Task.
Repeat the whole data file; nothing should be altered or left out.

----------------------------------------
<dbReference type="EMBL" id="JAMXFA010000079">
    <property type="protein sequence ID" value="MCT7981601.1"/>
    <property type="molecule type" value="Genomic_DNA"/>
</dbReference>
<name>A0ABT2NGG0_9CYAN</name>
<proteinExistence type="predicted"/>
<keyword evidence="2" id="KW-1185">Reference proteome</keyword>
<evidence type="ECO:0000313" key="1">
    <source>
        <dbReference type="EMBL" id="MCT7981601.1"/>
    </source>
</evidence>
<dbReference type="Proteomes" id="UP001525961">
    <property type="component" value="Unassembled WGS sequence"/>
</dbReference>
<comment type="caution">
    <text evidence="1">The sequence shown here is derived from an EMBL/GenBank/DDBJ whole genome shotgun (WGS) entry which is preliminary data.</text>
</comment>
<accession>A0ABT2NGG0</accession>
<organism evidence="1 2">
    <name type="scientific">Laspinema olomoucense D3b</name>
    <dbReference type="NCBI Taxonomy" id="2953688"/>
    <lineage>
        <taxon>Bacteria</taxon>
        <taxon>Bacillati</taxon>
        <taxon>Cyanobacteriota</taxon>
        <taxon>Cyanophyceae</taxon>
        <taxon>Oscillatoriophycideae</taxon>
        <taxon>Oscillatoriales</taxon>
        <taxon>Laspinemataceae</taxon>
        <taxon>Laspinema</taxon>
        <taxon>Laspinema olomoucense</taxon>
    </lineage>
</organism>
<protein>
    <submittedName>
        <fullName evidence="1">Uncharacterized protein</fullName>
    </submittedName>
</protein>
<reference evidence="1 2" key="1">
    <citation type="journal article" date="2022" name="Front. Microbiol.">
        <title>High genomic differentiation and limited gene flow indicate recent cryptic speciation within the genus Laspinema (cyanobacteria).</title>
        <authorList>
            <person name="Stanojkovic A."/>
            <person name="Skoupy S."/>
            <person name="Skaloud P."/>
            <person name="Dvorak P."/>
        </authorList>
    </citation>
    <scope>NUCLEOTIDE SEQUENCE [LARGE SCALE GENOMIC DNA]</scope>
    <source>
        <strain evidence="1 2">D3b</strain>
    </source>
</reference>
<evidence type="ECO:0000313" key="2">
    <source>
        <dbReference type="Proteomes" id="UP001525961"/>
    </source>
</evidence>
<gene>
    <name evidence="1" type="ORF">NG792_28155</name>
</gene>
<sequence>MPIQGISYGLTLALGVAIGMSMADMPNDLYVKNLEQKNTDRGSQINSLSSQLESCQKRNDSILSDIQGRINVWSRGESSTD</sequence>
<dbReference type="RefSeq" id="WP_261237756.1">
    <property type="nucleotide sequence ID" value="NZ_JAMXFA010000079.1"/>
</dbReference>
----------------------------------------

<dbReference type="EMBL" id="JAMXFA010000079">
    <property type="protein sequence ID" value="MCT7981601.1"/>
    <property type="molecule type" value="Genomic_DNA"/>
</dbReference>
<name>A0ABT2NGG0_9CYAN</name>
<proteinExistence type="predicted"/>
<keyword evidence="2" id="KW-1185">Reference proteome</keyword>
<evidence type="ECO:0000313" key="1">
    <source>
        <dbReference type="EMBL" id="MCT7981601.1"/>
    </source>
</evidence>
<dbReference type="Proteomes" id="UP001525961">
    <property type="component" value="Unassembled WGS sequence"/>
</dbReference>
<comment type="caution">
    <text evidence="1">The sequence shown here is derived from an EMBL/GenBank/DDBJ whole genome shotgun (WGS) entry which is preliminary data.</text>
</comment>
<accession>A0ABT2NGG0</accession>
<organism evidence="1 2">
    <name type="scientific">Laspinema olomoucense D3b</name>
    <dbReference type="NCBI Taxonomy" id="2953688"/>
    <lineage>
        <taxon>Bacteria</taxon>
        <taxon>Bacillati</taxon>
        <taxon>Cyanobacteriota</taxon>
        <taxon>Cyanophyceae</taxon>
        <taxon>Oscillatoriophycideae</taxon>
        <taxon>Oscillatoriales</taxon>
        <taxon>Laspinemataceae</taxon>
        <taxon>Laspinema</taxon>
        <taxon>Laspinema olomoucense</taxon>
    </lineage>
</organism>
<protein>
    <submittedName>
        <fullName evidence="1">Uncharacterized protein</fullName>
    </submittedName>
</protein>
<reference evidence="1 2" key="1">
    <citation type="journal article" date="2022" name="Front. Microbiol.">
        <title>High genomic differentiation and limited gene flow indicate recent cryptic speciation within the genus Laspinema (cyanobacteria).</title>
        <authorList>
            <person name="Stanojkovic A."/>
            <person name="Skoupy S."/>
            <person name="Skaloud P."/>
            <person name="Dvorak P."/>
        </authorList>
    </citation>
    <scope>NUCLEOTIDE SEQUENCE [LARGE SCALE GENOMIC DNA]</scope>
    <source>
        <strain evidence="1 2">D3b</strain>
    </source>
</reference>
<evidence type="ECO:0000313" key="2">
    <source>
        <dbReference type="Proteomes" id="UP001525961"/>
    </source>
</evidence>
<gene>
    <name evidence="1" type="ORF">NG792_28155</name>
</gene>
<sequence>MPIQGISYGLTLALGVAIGMSMADMPNDLYVKNLEQKNTDRGSQINSLSSQLESCQKRNDSILSDIQGRINVWSRGESSTD</sequence>
<dbReference type="RefSeq" id="WP_261237756.1">
    <property type="nucleotide sequence ID" value="NZ_JAMXFA010000079.1"/>
</dbReference>